It is on us to educate ourselves about the issues faced by people living across this state. The concentration of progressives in urban communities must make a concerted effort to learn about rural Ohioans and their issues without not dismissing them. Their needs impact us; they matter. Let’s show them. If you’re originally from a small town in Ohio, then go home! Canvass your neighbors, share progressive ideas and gather their ideas on solutions. We won’t convince this state to go blue until we start appreciating that we’re all in this together. All our causes matter. Progressives aren’t just in urban city centers and outlying suburbs, but all across this state, waiting to connect and be heard by people who are finally ready to listen. Let’s collectively build a state where everyone does better.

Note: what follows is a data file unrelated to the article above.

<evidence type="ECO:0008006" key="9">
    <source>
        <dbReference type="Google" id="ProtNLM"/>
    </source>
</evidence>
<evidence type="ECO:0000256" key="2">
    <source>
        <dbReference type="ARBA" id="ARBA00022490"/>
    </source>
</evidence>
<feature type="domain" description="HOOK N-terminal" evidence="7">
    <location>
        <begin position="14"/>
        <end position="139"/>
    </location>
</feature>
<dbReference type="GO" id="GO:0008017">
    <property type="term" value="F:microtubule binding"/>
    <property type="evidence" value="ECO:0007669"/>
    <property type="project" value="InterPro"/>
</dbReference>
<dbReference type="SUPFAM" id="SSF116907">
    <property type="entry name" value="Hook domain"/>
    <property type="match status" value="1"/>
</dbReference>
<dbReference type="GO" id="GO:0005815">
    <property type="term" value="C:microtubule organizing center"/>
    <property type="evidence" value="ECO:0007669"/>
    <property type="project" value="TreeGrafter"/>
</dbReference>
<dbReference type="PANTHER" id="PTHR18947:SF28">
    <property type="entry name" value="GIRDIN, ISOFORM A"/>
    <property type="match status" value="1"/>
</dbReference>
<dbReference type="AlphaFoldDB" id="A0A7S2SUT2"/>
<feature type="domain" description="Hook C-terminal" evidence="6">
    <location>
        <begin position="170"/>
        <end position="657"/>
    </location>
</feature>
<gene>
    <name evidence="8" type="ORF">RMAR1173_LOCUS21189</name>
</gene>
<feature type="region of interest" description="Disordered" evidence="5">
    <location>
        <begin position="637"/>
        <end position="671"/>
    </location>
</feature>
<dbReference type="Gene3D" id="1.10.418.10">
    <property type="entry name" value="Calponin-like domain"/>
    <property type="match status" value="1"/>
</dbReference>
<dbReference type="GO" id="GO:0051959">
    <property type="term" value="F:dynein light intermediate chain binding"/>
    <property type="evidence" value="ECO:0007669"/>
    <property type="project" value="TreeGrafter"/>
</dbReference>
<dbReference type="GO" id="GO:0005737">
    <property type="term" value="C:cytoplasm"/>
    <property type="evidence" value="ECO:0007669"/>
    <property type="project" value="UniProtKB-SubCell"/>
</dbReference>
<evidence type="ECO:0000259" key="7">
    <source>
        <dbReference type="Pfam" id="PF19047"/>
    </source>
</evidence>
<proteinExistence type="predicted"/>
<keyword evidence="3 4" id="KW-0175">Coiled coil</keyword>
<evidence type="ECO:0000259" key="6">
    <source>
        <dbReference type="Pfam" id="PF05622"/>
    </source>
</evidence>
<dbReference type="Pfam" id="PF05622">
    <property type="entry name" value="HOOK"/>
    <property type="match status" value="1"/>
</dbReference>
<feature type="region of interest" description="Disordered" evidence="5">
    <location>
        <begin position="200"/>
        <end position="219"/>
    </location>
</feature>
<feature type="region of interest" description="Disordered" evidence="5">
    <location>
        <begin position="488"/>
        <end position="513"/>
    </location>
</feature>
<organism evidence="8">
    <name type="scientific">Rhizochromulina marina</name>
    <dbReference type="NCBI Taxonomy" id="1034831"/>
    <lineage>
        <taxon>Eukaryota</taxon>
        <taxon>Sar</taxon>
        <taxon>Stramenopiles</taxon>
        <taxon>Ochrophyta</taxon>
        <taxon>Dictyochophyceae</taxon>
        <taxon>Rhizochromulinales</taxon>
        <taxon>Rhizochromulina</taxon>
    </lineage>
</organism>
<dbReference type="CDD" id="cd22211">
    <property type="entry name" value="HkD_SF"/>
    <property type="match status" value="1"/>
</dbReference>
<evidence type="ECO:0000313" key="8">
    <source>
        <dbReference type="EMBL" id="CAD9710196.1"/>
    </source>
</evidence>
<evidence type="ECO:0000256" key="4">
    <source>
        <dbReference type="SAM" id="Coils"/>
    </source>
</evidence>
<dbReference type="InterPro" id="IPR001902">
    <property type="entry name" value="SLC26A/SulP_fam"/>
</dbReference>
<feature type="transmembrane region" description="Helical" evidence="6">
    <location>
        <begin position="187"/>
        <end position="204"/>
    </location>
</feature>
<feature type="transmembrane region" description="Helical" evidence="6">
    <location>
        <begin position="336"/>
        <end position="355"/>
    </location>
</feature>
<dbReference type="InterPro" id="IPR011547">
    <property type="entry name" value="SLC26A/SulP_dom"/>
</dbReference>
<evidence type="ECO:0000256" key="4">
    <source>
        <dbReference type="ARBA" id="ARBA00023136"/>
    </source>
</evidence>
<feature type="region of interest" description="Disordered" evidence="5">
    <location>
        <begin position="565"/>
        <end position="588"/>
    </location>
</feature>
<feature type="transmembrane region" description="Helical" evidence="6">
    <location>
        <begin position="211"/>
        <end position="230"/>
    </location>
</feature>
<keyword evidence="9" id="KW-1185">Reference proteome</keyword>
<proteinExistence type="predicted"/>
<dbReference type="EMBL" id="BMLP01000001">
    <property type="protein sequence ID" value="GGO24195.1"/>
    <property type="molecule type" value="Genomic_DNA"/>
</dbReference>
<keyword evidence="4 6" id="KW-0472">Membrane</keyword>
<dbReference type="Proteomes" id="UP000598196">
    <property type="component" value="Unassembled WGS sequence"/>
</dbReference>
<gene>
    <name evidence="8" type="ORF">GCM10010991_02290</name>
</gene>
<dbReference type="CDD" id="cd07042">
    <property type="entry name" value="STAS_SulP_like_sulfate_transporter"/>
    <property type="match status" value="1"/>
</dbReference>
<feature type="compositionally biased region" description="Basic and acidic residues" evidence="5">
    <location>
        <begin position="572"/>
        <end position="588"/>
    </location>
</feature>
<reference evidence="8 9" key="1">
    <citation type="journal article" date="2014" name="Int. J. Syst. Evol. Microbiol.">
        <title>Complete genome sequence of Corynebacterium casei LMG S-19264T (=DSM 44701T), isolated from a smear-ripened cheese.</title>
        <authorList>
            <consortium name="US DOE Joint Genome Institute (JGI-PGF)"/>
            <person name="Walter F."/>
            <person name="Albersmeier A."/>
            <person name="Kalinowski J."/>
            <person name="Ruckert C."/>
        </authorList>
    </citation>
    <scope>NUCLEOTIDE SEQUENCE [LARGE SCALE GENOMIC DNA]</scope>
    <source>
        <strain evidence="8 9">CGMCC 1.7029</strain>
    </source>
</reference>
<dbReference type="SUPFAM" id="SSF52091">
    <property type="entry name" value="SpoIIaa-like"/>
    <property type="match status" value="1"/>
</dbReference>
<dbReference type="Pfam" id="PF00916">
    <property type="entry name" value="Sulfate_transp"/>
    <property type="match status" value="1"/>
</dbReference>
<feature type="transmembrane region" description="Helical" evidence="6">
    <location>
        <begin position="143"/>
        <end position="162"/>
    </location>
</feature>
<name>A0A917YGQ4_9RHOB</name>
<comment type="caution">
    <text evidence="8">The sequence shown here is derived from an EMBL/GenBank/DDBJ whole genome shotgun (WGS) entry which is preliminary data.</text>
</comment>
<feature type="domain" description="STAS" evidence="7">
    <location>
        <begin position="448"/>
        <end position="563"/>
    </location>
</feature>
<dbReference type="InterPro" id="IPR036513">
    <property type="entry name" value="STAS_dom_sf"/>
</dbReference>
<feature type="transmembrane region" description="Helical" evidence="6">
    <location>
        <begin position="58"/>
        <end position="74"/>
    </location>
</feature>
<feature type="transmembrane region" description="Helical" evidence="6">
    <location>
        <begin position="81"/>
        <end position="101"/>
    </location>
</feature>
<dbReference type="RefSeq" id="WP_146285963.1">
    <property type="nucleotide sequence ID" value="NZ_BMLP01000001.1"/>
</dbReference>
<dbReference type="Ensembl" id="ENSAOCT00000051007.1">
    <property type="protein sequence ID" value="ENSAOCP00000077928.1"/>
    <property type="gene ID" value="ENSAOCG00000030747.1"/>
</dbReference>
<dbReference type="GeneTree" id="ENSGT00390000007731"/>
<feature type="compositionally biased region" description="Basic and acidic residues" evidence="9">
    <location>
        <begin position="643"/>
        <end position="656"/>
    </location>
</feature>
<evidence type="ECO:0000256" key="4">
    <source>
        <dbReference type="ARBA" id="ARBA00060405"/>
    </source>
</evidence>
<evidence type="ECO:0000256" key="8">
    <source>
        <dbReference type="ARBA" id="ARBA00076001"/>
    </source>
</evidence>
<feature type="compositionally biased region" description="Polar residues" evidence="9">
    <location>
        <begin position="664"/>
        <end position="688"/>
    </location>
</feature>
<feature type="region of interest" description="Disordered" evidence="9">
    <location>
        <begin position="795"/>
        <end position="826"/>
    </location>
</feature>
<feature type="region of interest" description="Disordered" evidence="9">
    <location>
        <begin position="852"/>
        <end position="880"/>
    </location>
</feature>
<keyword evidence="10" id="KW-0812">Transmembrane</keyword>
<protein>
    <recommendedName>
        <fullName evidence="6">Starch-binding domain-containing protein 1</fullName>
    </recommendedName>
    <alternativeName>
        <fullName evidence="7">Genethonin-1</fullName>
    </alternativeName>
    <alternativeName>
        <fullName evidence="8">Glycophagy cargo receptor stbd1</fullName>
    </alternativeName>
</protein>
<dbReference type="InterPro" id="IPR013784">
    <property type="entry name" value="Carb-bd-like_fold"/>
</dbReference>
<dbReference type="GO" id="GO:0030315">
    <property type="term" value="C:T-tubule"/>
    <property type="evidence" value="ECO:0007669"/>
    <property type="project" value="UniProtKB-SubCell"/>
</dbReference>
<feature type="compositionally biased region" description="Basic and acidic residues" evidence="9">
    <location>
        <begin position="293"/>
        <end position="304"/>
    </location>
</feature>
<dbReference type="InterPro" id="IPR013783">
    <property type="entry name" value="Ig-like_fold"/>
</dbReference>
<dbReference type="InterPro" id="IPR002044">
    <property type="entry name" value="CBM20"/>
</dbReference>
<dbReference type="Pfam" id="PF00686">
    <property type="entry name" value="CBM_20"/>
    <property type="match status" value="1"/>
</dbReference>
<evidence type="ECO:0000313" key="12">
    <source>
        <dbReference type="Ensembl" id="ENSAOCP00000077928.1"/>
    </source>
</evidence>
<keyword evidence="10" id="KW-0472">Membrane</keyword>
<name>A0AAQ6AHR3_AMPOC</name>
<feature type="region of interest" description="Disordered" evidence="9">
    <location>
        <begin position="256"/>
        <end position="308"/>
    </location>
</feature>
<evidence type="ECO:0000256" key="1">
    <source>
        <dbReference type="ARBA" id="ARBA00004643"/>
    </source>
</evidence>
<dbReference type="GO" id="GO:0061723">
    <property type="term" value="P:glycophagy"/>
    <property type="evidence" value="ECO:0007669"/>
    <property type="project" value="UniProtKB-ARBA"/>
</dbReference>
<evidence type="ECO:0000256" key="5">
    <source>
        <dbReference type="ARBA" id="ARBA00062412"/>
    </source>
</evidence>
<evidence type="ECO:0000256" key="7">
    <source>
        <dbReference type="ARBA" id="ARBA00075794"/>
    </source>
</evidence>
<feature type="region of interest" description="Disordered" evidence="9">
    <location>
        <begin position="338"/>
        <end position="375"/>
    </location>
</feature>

Copyright © 2018 True Media Group All Rights Reserved